Based on these authorities, the district court did not err by dismissing Mr. Mazzola's claims against the defendants in their individual capacities. See Edison, 604 F.3d at 1310. We now address whether the district court erred in granting summary judgment on Mr. Mazzola's claims against Mr. Davis and Mr. Willis in their official capacities.
To state a claim of discrimination under Title II of the ADA, a claimant must prove:
(1) that he is a qualified individual with a disability; and (2) that he was either excluded from participation in or denied the benefits of a public entity's services, programs, or activities, or was otherwise discriminated against by the public entity; and (3) that the exclusion, denial of benefit, or discrimination was by reason of the plaintiff's disability.
Bircoll v. Miami-Dade Cty., 480 F.3d 1072, 1083 (11th Cir. 2007).
The district court concluded that Mr. Mazzola presented material issues of fact as to whether he is a qualified individual with a disability, but concluded that he failed to show that he was not selected to work in the canteen because he was disabled. See Farley v. Nationwide Mut. Ins. Co., 197 F.3d 1332, 1334 (11th Cir. 1999) ("The ADA requires that a plaintiff prove by a preponderance of the evidence that she was discriminated against 'because of' [his] disability."). The district court highlighted that Mr. Mazzola presented no evidence that the defendants considered his disability in determining whether he would be assigned to work in the canteen. Mr. Mazzola contends that his name was "on the list" of prisoners to be considered for the position, and from that, he concludes that he was not selected to work in the canteen because of his disability. The district court also noted the defendants asserted that Mr. Mazzola would not have been chosen for the canteen position regardless of his disability, and that Mr. Mazzola failed to show that he had the necessary skills, aptitude, and/or test scores to be selected to work in the canteen.
The defendants argued that Mr. Mazzola cannot establish that he was discriminated against because CCI would have never assigned him to work in the canteen regardless of his physical abilities. The record shows that to be assigned to the canteen, an applicant must have the "appropriate skills and or aptitude to perform the daily duties of a canteen operator," and that assignment is dependent on the prisoner's offense, disciplinary history, basic education test scores, and social security status. --------
We agree with the district court's review of the record. On appeal, Mr. Mazzola does not cite any evidence—or point to evidence ignored by the district court—to show that the defendants intentionally discriminated against him by not offering him a position working in the canteen. Although we read briefs filed by pro se litigants liberally, "this leniency does not give a court license to serve as de facto counsel for a party." GJR Investments, Inc. v. Cty. of Escambia, 132 F.3d 1359, 1369 (11th Cir. 1998), overruled on other grounds by Ashcroft v. Iqbal, 556 U.S. 662 (2009). We will not scour the record or formulate arguments for a litigant appearing pro se, and all issues that are not briefed are abandoned. See Timson v. Sampson, 518 F.3d 870, 874 (11th Cir. 2008). See also T.P. ex rel. T.P. v. Bryan Cty. Sch. Dist., 792 F.3d 1284, 1291 (11th Cir. 2015) ("[A]ppellate courts do not sit as self-directed boards of legal inquiry and research[.]").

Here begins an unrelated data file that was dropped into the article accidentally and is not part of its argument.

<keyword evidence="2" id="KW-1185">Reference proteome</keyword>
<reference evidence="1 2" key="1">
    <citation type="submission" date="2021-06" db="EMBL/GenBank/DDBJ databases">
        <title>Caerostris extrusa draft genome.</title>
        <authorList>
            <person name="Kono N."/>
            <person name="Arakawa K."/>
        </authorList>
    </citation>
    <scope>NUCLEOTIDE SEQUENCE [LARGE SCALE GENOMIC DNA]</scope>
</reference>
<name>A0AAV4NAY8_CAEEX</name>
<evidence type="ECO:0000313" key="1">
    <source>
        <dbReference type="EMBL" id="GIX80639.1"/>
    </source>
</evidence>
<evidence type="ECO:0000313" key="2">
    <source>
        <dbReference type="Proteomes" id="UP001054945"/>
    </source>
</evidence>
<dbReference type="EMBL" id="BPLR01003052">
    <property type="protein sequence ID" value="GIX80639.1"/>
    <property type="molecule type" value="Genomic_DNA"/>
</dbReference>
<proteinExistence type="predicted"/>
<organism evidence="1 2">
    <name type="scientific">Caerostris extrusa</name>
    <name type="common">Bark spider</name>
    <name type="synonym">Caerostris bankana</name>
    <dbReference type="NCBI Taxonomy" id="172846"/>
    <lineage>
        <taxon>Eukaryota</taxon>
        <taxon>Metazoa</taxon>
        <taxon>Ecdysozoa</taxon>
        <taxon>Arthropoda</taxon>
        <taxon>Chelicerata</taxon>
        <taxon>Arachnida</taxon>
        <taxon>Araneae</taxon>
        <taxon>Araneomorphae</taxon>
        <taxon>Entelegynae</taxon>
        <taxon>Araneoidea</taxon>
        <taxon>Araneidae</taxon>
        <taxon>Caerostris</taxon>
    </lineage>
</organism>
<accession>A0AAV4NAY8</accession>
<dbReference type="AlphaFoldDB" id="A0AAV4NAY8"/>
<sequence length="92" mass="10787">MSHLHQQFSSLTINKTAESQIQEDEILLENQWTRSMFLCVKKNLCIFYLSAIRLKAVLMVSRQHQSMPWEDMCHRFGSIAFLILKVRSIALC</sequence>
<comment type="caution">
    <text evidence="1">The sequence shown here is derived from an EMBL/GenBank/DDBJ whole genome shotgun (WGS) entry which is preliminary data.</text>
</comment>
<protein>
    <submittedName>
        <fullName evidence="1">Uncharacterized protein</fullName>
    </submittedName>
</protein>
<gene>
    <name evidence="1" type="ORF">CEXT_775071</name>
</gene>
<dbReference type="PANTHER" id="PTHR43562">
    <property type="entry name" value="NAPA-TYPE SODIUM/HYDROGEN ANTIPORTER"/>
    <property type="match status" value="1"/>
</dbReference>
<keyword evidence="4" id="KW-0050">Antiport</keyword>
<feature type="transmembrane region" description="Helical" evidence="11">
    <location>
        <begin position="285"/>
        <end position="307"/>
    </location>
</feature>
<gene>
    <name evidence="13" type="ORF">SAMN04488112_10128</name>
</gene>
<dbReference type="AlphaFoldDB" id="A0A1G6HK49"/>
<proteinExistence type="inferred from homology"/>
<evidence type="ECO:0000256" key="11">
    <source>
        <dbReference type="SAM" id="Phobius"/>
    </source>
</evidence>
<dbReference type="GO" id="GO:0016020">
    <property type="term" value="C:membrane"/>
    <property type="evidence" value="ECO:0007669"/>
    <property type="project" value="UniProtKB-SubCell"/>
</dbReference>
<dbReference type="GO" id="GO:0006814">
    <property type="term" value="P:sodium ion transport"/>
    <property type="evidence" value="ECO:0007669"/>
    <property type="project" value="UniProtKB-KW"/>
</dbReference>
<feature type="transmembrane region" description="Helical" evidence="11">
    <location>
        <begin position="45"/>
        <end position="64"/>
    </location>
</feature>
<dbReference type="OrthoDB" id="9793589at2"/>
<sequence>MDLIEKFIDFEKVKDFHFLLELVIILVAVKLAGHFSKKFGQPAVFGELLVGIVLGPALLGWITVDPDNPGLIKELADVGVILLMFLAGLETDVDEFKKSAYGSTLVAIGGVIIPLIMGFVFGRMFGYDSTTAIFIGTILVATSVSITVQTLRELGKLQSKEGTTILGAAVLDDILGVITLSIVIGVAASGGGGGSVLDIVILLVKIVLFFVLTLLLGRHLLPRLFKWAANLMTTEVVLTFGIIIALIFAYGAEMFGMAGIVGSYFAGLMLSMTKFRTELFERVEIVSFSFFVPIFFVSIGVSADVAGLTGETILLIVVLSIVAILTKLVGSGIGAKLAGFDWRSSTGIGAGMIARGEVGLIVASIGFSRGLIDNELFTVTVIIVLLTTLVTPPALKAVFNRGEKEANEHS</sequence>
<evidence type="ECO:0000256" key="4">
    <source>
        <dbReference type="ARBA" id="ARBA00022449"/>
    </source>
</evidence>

Mr. Mazzola asserts that the defendants knew that he applied to be a canteen operator and that they denied him that position because he is disabled. The first assertion has some support in the record, but the second does not, and unsupported "conclusions and unsupported factual allegations, as well as affidavits based, in part, upon information and belief, rather than personal knowledge, are insufficient to withstand a motion for summary judgment." Ellis v. England, 432 F.3d 1321, 1327 (11th Cir. 2005). Mr. Mazzola's conclusory assertion that he had the necessary skills and aptitude to be assigned to the canteen fail for the same reason. See Cordoba v. Dillard's, Inc., 419 F.3d 1169, 1181 (11th Cir. 2005) ("[U]nsupported speculation does not meet a party's burden of producing some defense to a summary judgment motion.") (quoting Hedberg v. Ind. Bell Tel. Co., 47 F.3d 928, 931-32 (7th Cir. 1995)) (alteration adopted).
Mr. Mazzola cites Love v. Westville Corr. Ctr., 103 F.3d 558, 558-59 (7th Cir. 1996), an ADA case involving a disabled prisoner's access to services, to argue that his alleged mistreatment was sufficient evidence of intentional discrimination. The Seventh Circuit's opinion in Love is not binding on this court, and if it was, Mr. Mazzola would need to distinguish Neisler, 807 F.3d at 227—where the Seventh Circuit later held that Title II of the ADA did not encompass workplace discrimination claims by prisoners.
Nevertheless, the Seventh Circuit's analysis of the plaintiff's allegations in Love is inapplicable to the facts of this case. There, a disabled prisoner was confined to the infirmary and was not allowed access to facilities that were open to the general prisoner population—i.e., the prison's recreational facilities, dining hall, visitation facilities, library, and commissary—and the prisoner was unable to participate in several prison programs. See Love, 103 F.3d at 558-59. Based on that set of facts, the district court concluded there was sufficient evidence that the defendant's "decisions about program access . . . were made intentionally, and they were clearly based on Love's physical disability." Id. at 561. The Seventh Circuit agreed, stating that "[t]he record . . . amply supports the trial judge's conclusion . . . that Westville indeed committed 'intentional' discrimination[.]" Id. at 560. Moreover, the defendant in Love offered no other reason to deny the plaintiff access to those facilities and programs. See id. at 560, 561 ("Their reason for denying access was based solely on the fact that he was a quadriplegic housed in the infirmary unit.").
By comparison on this record, Mr. Mazzola was not denied access to facilities or programs available to the general prisoner population. He presented no evidence that the defendants intentionally discriminated against him, and the defendants asserted—without any real dispute—that Mr. Mazzola would not have been approved to work in the canteen regardless of his disabilities.
The district court therefore did not err in granting summary judgment on Mr. Mazzola's ADA claims against the defendants in their official capacities. See Farley, 197 F.3d at 1334.
For the foregoing reasons, we affirm the district court's grant of summary judgment on Mr. Mazzola's claims under Title II of the ADA.